Understanding research methodology in psychology can be difficult. Hopefully this post will help make things a little clearer.
When understanding any topic in psychology, I like to use a basic “What-How-Why” approach. This works particularly well for research methods.
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- Lesson idea: Understanding research methods (with worksheet)
- Biological Approach Research Methods Example Essay (ERQ)
What methods are used?
The most common research methods used in psychology are experimental, case studies and correlational studies. This is the same for biological psychology as any field.
I recommend focusing on true experiments where there’s clearly been an independent variable manipulated to create different conditions of the experiment. To save the issue of having to classify different studies and types of experiments based on their nuanced definitions and overlaps.
- True experiments:
- Serotonin (Passamonti), Cortisol (Buchanan and Lovallo), etc.
- Case studies (e.g. HM’s case study)
- Correlational studies: Socioeconomic status and brain (e.g. Karl).
The use of technology is not a research method on its own, but is used as part of an experiment, case study or correlational study. Similarly, meta-analyses or twin studies are also not technically “research methods” according to the IB. See the following image from the IB Psychology’s FAQs document for more explanation.
How are they used?
It’s important that you can describe in detail the methodology used when adopting one of the research methods. You also need to link it specifically to biological factors. You can begin with a general summary. For example, when explaining experiments you would explain how researchers manipulate an IV and may randomly allocate participants to groups before measuring the effects of this on the DV. To show full understanding you should go deeper and link this to biological psychology. For example, you can explain how experiments are used to study hormones by manipulating the levels of hormones in the body and seeing how this affects cognition, the brain, or behaviour.
Correlational studies involve the measuring of two co-variables without focusing on an IV and a DV. In biological psychology, at least one of the co-variables will be biological, such as brain volume or levels of hormones.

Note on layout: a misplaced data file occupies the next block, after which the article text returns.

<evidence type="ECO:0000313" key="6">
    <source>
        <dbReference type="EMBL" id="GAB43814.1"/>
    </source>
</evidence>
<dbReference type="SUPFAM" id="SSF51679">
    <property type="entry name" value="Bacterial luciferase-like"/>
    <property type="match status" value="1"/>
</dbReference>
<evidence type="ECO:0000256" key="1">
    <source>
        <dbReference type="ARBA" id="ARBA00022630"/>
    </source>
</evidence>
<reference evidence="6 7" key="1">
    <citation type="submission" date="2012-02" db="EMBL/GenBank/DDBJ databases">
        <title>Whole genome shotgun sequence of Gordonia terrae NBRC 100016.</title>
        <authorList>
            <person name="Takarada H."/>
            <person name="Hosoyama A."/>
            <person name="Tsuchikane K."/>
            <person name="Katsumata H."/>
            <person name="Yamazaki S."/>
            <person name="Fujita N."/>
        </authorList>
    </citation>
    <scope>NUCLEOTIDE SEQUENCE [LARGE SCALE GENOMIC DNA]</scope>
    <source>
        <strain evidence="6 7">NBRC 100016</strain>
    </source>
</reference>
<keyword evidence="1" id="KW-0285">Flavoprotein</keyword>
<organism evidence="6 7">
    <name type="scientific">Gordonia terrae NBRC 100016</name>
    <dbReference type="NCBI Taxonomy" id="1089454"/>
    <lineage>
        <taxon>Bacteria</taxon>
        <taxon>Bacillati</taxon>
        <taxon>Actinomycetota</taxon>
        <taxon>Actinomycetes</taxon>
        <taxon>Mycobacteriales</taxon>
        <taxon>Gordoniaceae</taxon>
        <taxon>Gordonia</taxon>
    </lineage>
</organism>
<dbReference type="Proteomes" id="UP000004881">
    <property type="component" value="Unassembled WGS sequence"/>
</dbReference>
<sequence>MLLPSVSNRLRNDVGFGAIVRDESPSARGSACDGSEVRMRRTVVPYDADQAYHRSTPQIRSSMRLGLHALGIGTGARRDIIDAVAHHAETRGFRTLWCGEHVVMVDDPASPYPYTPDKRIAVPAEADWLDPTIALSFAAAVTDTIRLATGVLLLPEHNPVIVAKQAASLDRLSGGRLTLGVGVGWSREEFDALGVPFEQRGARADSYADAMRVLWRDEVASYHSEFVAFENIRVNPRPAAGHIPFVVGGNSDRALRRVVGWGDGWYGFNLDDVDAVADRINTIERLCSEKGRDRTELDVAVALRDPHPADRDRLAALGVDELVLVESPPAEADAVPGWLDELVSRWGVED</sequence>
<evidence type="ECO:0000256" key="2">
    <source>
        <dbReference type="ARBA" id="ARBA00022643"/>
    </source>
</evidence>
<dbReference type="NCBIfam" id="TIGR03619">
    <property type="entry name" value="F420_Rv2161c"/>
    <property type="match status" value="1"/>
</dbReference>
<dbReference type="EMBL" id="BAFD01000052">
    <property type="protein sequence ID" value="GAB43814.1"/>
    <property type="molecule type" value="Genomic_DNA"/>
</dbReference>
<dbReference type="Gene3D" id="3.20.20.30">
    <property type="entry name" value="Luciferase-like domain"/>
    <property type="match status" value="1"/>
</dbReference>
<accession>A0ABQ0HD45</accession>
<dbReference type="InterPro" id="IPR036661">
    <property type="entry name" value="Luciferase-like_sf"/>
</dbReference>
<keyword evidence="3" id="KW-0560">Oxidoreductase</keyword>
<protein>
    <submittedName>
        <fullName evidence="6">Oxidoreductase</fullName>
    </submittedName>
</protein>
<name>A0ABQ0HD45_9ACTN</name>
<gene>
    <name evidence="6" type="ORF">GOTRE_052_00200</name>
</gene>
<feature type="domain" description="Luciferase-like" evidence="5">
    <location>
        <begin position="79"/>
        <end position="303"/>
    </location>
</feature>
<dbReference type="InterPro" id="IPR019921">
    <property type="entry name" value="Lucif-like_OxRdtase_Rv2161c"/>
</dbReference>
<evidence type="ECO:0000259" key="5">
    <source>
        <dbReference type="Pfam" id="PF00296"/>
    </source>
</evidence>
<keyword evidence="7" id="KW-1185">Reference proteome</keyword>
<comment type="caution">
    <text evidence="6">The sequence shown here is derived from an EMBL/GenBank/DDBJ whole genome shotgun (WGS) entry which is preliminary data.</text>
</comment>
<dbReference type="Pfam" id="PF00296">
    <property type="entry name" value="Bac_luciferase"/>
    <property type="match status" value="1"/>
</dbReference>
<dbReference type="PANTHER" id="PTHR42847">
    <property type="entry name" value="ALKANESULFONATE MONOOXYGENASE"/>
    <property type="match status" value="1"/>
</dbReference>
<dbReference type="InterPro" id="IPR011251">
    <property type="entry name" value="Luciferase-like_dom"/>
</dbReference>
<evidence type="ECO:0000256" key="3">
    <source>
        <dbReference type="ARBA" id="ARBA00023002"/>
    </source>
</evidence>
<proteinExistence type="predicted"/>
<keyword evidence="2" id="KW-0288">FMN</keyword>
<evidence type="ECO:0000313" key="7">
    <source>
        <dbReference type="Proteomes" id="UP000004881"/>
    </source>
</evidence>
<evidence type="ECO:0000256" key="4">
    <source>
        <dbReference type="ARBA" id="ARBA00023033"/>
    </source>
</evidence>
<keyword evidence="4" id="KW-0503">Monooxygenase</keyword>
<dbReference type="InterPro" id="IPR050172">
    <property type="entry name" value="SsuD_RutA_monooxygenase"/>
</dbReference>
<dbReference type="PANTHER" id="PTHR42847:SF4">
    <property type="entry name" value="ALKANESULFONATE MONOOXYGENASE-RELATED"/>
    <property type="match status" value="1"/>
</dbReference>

Case studies are conducted on participants when studying the brain and behaviour when patients have interesting and unique brain damage and the influence this has on behaviour is studied. Data is gathered using multiple methods, including brain scans, questionnaires, interviews and observations.
Teacher Tip: I used to begin my course with research methods like most people. I later learned that this was like building a house by starting with the roof. It was much easier to wait until later in the course when the students understood the studies, to then go back and use these as examples of how and why research methods are used in various fields of psychology.
Why are they used?
Again, you can begin with a general summary of the methodology that researchers follow when using any of these methods. It’s important to understand the general reasons behind using a particular method.
For example, true experiments are used because they allow cause and effect conclusions to be drawn. This is because they control extraneous variables, ensuring only the IV is having an effect on the DV. However, this explanation could apply to any field, so we need to link it to biological psychology. In this case, the IV is often a biological factor (neurotransmitter, hormones or even genetics) and the effects are measured on a dependent variable (a behavior or perhaps brain function). Now the link to biological psychology is clearer.
The important thing to remember is to link the ‘why’ to the biological factors. What is it about the biological level of analysis that makes this a useful research method to use. For example, why experiments? (think about why animal experiments are common). Why are case studies like HM’s valuable to study the brain (especially before modern brain imaging techniques were invented)?
WHAT? HOW? WHY? BUT…I like using this simple framework when approaching any topic in psychology. Whether it’s teaching the course, studying for exams or planning an exam answer, this simple framework can work.
Travis Dixon is an IB Psychology teacher, author, workshop leader, examiner and IA moderator.